Osteoporosis is a common health condition seen in both men and women, typically of an older age demographic. While the prevalence of such a condition is lower in men, osteoporosis persists to be a significant public health risk for men, in part due to the aging population.
Even though osteoporosis is more commonly seen in women, it is a more significant risk to men regarding total mortality and morbidity rates.
Osteoporosis is an important public health issue for men, and more attention to prevention is required. In what follows, we’ll discuss what osteoporosis is and what causes it, the risk factors, and how it’s best treated and prevented.
What is Osteoporosis?
Bone undergoes constant modeling and remodeling over time. Cells within bone are responsible for the formation of new bone, and other bone cells are responsible for the breakdown and reabsorption of older bone. When the formation of new bone does not keep up with the natural breakdown and resorption of older bone, the condition of osteoporosis appears. In this condition, there is a decrease in total bone mass and density, leading to loss of bone strength and a high risk of fracture.
As the space within bones expands, they become thinner, weaker, and more prone to injury. While fractures can occur in the healthiest of individuals, usually related to traumatic injury, in those with osteoporosis, fractures can occur during the simplest of day-to-day activities.
It’s estimated that upwards of 53 million people in the U.S. live with osteoporosis on an annual basis.
As the general population becomes older, more men will develop osteoporosis. This issue makes it of utmost importance that men learn more about the risks of osteoporosis and the importance of seeking care from a health care professional at the earliest stage possible. The longer you wait, the more severe it becomes and the more vulnerable you become.
What Are The Risk Factors For Osteoporosis?
Men who have osteoporosis are likely to be older, sedentary, have low testosterone, and eat a diet that lacks calcium and other vital nutrients. Although some young men can develop early-onset idiopathic osteoporosis, most cases are in older men.
The following are the most common causes and risk factors of osteoporosis:
- Sedentary Lifestyle or Lack of Physical Activity
- Poor Diet Lacking Calcium and other Beneficial Nutrients
- Low Testosterone Levels in Men
- Poor Habits Such as Smoking and Alcohol Abuse
- Some Medications
- Vitamin D Deficiency
Other indirect causes of osteoporosis are as follows:
- Cardiovascular Disease
- Tissue Disorders
- Inflammatory Disease
It’s imperative to take preventative measures with aging, such as obtaining health screenings with your doctor or health care provider. These screenings include the use of a bone scan or dexa scan, which uses a low dose, dual-energy xray type to measure the density of the bones in the body. This method is quite safe because it uses lower radiation levels than usual xrays. These screenings will detect osteoporosis at an early stage, which can help prevent the progression of the condition.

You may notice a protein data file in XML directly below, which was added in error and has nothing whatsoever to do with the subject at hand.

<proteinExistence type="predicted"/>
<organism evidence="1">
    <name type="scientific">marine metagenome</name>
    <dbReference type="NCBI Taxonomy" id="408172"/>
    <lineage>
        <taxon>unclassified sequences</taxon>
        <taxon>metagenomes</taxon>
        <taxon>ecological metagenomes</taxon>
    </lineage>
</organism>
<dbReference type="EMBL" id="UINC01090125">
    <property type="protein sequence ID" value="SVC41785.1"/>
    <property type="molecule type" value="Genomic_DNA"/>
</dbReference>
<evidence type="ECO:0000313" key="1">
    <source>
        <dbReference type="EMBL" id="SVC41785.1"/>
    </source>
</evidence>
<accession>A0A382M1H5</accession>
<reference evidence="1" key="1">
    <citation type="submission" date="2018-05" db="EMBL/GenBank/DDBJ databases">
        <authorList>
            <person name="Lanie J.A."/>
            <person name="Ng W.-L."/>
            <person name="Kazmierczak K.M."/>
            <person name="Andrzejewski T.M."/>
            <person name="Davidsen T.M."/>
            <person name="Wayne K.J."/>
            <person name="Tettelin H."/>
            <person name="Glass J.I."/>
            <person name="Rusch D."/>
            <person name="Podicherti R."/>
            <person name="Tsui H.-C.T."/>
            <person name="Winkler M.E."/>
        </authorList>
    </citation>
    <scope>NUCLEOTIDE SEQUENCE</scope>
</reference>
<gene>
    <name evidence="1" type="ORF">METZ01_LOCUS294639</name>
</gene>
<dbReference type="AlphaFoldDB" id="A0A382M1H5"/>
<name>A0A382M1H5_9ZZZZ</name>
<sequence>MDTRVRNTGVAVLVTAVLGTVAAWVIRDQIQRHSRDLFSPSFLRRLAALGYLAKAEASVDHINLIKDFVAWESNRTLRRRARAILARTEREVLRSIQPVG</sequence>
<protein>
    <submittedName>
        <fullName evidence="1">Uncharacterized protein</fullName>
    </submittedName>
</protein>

Since men are far less likely to schedule regular health screenings, it’s even more critical that men are educated on the potential development of osteoporosis with aging.
Treatment and Prevention Mechanisms
Osteoporosis is a treatable and preventable public health condition amongst men and women alike. The first step towards prevention is evaluating your lifestyle and changing behaviors that can lead to osteoporosis.
The risk factors of a sedentary lifestyle, diets lacking in nutrients such as calcium and vitamin D, and low hormonal levels must be addressed first. Implementing a regular physical activity routine and a healthy diet that promotes good bone health is imperative. Some excellent food sources of calcium in our diets are milk, yogurt, kale, salmon, and almonds. You can also get Vitamin D from egg yolks, mushrooms, and fortified orange juice.
The following are the most common and effective treatments for osteoporosis:
- Hormone Replacement Therapy (For Men with Low Testosterone Levels)
- Implementing Exercise
- Natural Supplementation
- Osteoporosis-based Medications
- Calcium and Vitamin D Supplements
These treatments don’t cure the process, yet they can provide stabilization of the condition.
Depending on your age and health status, osteoporosis is of great concern and is most certainly overlooked when it comes to men’s health. Osteoporosis can be complicated by pain and discomfort, and in the worst scenario, bone fractures. Fractured hips in older individuals can be complicated and highly debilitating.
Proactive individuals can ward off the complications of osteoporosis. For example, if you’re a naturally active individual who exercises regularly, consumes a diet rich in calcium and other vital nutrients, and takes the necessary medications when appropriate, osteoporosis can potentially be avoided.
Yet, if you ignore the early signs and symptoms and allow them to develop and worsen, osteoporosis can be irreversible, ultimately resulting in long-term debilitation and pain.
The best course of action is to consult with your doctor. By curating a prevention plan and effective treatment protocol, you’ll be able to reduce the risks and eliminate the concerns regarding osteoporosis.